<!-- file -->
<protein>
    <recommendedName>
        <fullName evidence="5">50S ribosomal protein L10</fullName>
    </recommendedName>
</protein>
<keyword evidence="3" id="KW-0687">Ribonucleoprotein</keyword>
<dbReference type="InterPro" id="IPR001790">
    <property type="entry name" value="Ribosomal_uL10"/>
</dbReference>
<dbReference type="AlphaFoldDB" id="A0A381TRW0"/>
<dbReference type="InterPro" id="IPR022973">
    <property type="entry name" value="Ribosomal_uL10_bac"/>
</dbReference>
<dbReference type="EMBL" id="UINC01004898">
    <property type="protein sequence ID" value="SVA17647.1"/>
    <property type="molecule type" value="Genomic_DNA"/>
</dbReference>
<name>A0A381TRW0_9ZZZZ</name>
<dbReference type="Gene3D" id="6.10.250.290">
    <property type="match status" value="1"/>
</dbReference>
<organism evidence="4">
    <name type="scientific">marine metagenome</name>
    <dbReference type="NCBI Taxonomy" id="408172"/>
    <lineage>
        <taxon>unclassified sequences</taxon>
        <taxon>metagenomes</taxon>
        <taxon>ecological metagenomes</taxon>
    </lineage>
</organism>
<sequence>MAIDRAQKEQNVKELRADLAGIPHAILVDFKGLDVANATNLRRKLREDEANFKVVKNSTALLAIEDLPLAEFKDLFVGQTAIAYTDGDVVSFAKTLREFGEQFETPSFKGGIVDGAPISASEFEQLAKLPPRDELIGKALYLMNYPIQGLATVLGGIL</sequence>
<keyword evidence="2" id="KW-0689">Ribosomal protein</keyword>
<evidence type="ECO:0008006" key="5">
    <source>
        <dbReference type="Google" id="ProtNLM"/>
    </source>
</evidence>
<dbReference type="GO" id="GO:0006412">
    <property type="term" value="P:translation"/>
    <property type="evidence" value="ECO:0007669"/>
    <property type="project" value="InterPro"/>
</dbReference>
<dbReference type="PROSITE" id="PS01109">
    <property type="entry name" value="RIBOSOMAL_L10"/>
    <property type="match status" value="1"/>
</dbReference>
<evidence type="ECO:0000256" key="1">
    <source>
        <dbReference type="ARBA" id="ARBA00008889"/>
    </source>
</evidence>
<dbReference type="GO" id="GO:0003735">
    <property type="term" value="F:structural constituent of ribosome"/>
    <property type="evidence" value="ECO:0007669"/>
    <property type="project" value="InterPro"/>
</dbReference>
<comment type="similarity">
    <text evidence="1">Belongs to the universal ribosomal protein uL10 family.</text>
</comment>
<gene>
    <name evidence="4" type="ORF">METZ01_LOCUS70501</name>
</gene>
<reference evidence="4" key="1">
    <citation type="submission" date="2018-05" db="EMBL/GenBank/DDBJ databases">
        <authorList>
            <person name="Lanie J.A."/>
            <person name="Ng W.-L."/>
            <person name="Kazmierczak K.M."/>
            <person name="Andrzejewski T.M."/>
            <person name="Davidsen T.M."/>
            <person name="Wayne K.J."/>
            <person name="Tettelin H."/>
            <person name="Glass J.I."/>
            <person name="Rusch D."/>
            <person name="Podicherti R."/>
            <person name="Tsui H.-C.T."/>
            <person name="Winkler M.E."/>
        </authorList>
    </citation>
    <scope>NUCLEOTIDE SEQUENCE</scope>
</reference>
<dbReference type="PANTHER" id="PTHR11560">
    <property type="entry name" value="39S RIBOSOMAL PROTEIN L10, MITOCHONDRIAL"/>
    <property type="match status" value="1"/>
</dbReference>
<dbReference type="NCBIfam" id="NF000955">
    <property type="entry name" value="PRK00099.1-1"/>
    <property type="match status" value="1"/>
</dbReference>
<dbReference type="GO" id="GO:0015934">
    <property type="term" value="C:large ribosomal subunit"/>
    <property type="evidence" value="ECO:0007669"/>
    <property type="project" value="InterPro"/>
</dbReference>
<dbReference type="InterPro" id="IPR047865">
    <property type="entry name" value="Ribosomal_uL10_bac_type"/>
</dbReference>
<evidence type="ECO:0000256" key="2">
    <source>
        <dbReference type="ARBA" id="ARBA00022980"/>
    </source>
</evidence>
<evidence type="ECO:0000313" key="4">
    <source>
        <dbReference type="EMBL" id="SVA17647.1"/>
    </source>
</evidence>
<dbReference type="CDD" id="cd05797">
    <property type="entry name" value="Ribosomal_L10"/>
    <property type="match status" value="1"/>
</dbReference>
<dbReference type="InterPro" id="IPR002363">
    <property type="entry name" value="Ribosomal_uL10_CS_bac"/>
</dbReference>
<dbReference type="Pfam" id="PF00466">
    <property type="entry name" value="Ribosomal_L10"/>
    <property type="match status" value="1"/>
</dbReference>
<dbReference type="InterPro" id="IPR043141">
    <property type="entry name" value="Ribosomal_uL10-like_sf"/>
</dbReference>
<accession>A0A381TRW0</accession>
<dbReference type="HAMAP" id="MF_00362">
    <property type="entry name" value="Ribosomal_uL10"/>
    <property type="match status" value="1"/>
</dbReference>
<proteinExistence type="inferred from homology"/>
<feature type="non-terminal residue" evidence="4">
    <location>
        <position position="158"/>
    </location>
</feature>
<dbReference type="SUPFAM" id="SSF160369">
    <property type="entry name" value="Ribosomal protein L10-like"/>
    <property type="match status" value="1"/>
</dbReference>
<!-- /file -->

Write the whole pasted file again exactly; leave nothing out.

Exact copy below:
<protein>
    <recommendedName>
        <fullName evidence="5">50S ribosomal protein L10</fullName>
    </recommendedName>
</protein>
<keyword evidence="3" id="KW-0687">Ribonucleoprotein</keyword>
<dbReference type="InterPro" id="IPR001790">
    <property type="entry name" value="Ribosomal_uL10"/>
</dbReference>
<dbReference type="AlphaFoldDB" id="A0A381TRW0"/>
<dbReference type="InterPro" id="IPR022973">
    <property type="entry name" value="Ribosomal_uL10_bac"/>
</dbReference>
<dbReference type="EMBL" id="UINC01004898">
    <property type="protein sequence ID" value="SVA17647.1"/>
    <property type="molecule type" value="Genomic_DNA"/>
</dbReference>
<name>A0A381TRW0_9ZZZZ</name>
<dbReference type="Gene3D" id="6.10.250.290">
    <property type="match status" value="1"/>
</dbReference>
<organism evidence="4">
    <name type="scientific">marine metagenome</name>
    <dbReference type="NCBI Taxonomy" id="408172"/>
    <lineage>
        <taxon>unclassified sequences</taxon>
        <taxon>metagenomes</taxon>
        <taxon>ecological metagenomes</taxon>
    </lineage>
</organism>
<sequence>MAIDRAQKEQNVKELRADLAGIPHAILVDFKGLDVANATNLRRKLREDEANFKVVKNSTALLAIEDLPLAEFKDLFVGQTAIAYTDGDVVSFAKTLREFGEQFETPSFKGGIVDGAPISASEFEQLAKLPPRDELIGKALYLMNYPIQGLATVLGGIL</sequence>
<keyword evidence="2" id="KW-0689">Ribosomal protein</keyword>
<evidence type="ECO:0008006" key="5">
    <source>
        <dbReference type="Google" id="ProtNLM"/>
    </source>
</evidence>
<dbReference type="GO" id="GO:0006412">
    <property type="term" value="P:translation"/>
    <property type="evidence" value="ECO:0007669"/>
    <property type="project" value="InterPro"/>
</dbReference>
<dbReference type="PROSITE" id="PS01109">
    <property type="entry name" value="RIBOSOMAL_L10"/>
    <property type="match status" value="1"/>
</dbReference>
<evidence type="ECO:0000256" key="1">
    <source>
        <dbReference type="ARBA" id="ARBA00008889"/>
    </source>
</evidence>
<dbReference type="GO" id="GO:0003735">
    <property type="term" value="F:structural constituent of ribosome"/>
    <property type="evidence" value="ECO:0007669"/>
    <property type="project" value="InterPro"/>
</dbReference>
<comment type="similarity">
    <text evidence="1">Belongs to the universal ribosomal protein uL10 family.</text>
</comment>
<gene>
    <name evidence="4" type="ORF">METZ01_LOCUS70501</name>
</gene>
<reference evidence="4" key="1">
    <citation type="submission" date="2018-05" db="EMBL/GenBank/DDBJ databases">
        <authorList>
            <person name="Lanie J.A."/>
            <person name="Ng W.-L."/>
            <person name="Kazmierczak K.M."/>
            <person name="Andrzejewski T.M."/>
            <person name="Davidsen T.M."/>
            <person name="Wayne K.J."/>
            <person name="Tettelin H."/>
            <person name="Glass J.I."/>
            <person name="Rusch D."/>
            <person name="Podicherti R."/>
            <person name="Tsui H.-C.T."/>
            <person name="Winkler M.E."/>
        </authorList>
    </citation>
    <scope>NUCLEOTIDE SEQUENCE</scope>
</reference>
<dbReference type="PANTHER" id="PTHR11560">
    <property type="entry name" value="39S RIBOSOMAL PROTEIN L10, MITOCHONDRIAL"/>
    <property type="match status" value="1"/>
</dbReference>
<dbReference type="NCBIfam" id="NF000955">
    <property type="entry name" value="PRK00099.1-1"/>
    <property type="match status" value="1"/>
</dbReference>
<dbReference type="GO" id="GO:0015934">
    <property type="term" value="C:large ribosomal subunit"/>
    <property type="evidence" value="ECO:0007669"/>
    <property type="project" value="InterPro"/>
</dbReference>
<dbReference type="InterPro" id="IPR047865">
    <property type="entry name" value="Ribosomal_uL10_bac_type"/>
</dbReference>
<evidence type="ECO:0000256" key="2">
    <source>
        <dbReference type="ARBA" id="ARBA00022980"/>
    </source>
</evidence>
<evidence type="ECO:0000313" key="4">
    <source>
        <dbReference type="EMBL" id="SVA17647.1"/>
    </source>
</evidence>
<dbReference type="CDD" id="cd05797">
    <property type="entry name" value="Ribosomal_L10"/>
    <property type="match status" value="1"/>
</dbReference>
<dbReference type="InterPro" id="IPR002363">
    <property type="entry name" value="Ribosomal_uL10_CS_bac"/>
</dbReference>
<dbReference type="Pfam" id="PF00466">
    <property type="entry name" value="Ribosomal_L10"/>
    <property type="match status" value="1"/>
</dbReference>
<dbReference type="InterPro" id="IPR043141">
    <property type="entry name" value="Ribosomal_uL10-like_sf"/>
</dbReference>
<accession>A0A381TRW0</accession>
<dbReference type="HAMAP" id="MF_00362">
    <property type="entry name" value="Ribosomal_uL10"/>
    <property type="match status" value="1"/>
</dbReference>
<proteinExistence type="inferred from homology"/>
<feature type="non-terminal residue" evidence="4">
    <location>
        <position position="158"/>
    </location>
</feature>
<dbReference type="SUPFAM" id="SSF160369">
    <property type="entry name" value="Ribosomal protein L10-like"/>
    <property type="match status" value="1"/>
</dbReference>